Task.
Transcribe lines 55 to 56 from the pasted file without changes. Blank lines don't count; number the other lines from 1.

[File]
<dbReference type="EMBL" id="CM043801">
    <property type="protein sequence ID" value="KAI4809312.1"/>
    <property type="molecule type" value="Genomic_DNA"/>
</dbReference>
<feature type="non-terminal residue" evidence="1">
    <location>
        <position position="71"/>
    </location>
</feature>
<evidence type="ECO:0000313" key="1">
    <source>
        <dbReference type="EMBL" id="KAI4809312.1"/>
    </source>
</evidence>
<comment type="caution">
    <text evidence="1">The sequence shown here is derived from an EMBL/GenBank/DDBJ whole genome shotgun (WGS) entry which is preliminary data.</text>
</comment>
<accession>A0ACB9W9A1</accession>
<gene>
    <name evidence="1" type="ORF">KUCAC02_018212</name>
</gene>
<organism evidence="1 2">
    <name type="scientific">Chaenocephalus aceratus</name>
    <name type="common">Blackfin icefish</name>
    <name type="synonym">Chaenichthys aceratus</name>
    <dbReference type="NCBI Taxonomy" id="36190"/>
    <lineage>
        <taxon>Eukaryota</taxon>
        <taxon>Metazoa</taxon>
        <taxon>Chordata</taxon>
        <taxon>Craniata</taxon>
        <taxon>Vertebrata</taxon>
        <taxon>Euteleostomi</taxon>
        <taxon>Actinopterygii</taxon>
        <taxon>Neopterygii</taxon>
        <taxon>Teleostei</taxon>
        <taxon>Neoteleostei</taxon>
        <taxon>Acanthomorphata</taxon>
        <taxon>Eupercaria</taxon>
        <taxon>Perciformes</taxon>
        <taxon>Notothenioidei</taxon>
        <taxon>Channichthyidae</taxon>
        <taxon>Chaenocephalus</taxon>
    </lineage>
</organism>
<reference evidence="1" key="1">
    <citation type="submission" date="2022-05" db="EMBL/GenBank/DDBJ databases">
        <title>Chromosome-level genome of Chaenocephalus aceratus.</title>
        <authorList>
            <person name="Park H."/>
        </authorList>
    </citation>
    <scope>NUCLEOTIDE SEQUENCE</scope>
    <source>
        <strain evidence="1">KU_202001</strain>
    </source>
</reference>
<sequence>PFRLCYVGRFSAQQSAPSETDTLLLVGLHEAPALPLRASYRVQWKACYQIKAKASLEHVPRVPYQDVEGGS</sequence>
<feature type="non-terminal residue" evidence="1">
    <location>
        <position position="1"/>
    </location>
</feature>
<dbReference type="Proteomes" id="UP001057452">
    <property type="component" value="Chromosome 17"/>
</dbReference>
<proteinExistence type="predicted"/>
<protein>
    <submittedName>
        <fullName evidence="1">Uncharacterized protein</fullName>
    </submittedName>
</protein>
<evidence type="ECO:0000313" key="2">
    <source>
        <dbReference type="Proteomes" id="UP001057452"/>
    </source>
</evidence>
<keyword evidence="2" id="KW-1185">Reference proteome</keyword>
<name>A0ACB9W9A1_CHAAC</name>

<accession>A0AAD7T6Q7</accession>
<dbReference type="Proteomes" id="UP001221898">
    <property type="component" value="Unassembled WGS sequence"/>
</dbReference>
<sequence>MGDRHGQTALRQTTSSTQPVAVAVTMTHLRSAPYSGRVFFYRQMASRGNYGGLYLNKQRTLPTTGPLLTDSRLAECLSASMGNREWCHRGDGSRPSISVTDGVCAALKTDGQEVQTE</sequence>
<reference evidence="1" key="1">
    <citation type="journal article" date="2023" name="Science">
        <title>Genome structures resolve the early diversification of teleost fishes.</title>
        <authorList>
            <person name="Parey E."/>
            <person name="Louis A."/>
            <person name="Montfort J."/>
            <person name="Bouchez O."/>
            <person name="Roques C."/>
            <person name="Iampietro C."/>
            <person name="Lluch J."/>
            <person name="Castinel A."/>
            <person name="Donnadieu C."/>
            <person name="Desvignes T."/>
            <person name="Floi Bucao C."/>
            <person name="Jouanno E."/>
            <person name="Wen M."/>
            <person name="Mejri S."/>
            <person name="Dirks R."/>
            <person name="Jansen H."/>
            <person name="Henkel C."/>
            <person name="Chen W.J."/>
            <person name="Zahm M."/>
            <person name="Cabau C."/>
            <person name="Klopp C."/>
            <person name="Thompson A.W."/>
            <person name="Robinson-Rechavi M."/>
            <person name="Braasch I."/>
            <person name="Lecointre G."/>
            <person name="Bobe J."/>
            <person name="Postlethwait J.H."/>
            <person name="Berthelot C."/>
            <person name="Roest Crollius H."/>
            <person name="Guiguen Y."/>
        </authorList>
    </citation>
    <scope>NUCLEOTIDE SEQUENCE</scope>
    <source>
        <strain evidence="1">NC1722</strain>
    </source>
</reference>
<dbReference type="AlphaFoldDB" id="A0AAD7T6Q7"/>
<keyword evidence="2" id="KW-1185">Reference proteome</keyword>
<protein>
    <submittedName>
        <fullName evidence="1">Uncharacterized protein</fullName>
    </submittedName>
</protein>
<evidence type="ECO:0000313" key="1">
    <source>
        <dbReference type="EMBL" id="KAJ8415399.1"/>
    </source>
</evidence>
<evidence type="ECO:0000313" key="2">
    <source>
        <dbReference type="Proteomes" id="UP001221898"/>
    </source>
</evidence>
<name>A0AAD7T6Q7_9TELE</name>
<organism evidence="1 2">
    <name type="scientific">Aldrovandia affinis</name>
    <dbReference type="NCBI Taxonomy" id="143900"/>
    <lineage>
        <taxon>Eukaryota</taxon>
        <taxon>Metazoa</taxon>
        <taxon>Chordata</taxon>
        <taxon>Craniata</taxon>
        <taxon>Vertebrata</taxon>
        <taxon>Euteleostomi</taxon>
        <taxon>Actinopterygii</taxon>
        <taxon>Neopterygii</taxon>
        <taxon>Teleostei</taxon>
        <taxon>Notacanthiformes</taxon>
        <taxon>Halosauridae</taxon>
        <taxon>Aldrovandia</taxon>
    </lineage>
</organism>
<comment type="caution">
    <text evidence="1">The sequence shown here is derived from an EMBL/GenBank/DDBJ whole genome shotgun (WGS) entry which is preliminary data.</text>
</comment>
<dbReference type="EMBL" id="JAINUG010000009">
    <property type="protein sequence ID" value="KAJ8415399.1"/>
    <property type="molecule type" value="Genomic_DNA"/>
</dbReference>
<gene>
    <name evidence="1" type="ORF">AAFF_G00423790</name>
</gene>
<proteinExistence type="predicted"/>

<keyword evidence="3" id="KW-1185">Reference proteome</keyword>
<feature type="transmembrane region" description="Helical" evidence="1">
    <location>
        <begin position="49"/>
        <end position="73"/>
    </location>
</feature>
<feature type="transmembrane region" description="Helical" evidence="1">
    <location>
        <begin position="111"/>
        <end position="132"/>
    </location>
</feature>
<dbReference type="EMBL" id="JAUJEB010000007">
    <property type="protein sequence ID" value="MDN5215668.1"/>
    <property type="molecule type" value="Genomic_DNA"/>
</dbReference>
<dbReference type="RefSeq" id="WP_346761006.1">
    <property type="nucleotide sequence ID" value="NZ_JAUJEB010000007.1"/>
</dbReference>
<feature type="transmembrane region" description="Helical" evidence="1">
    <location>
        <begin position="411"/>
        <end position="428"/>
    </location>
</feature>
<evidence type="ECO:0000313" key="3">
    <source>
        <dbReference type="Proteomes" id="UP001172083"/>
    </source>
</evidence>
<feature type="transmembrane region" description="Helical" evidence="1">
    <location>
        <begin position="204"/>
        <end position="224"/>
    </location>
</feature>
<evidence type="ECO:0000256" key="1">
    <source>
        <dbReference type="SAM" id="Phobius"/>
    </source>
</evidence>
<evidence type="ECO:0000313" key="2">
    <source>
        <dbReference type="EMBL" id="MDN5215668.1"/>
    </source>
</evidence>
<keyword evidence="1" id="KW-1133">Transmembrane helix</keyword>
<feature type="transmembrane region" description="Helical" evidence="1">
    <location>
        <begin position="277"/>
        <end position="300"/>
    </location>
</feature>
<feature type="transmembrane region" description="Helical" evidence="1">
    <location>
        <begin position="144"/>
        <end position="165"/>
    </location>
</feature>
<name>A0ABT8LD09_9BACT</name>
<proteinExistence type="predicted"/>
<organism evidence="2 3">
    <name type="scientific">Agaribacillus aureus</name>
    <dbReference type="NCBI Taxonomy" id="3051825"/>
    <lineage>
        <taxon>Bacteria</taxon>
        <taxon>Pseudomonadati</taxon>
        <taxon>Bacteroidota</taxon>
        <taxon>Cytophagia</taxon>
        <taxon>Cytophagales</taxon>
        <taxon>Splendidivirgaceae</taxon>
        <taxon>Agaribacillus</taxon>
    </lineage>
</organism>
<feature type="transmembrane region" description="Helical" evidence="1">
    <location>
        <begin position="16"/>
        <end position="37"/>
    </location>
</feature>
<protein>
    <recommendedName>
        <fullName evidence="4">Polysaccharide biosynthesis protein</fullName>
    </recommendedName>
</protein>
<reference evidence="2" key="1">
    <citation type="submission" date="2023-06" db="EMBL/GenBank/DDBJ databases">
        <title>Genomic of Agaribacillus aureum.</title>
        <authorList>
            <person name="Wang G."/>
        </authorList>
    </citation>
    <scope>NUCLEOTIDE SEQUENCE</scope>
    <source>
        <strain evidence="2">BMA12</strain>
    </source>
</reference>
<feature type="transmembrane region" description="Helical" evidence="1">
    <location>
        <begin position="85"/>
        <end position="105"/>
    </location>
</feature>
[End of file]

        <strain evidence="1">KU_202001</strain>
    </source>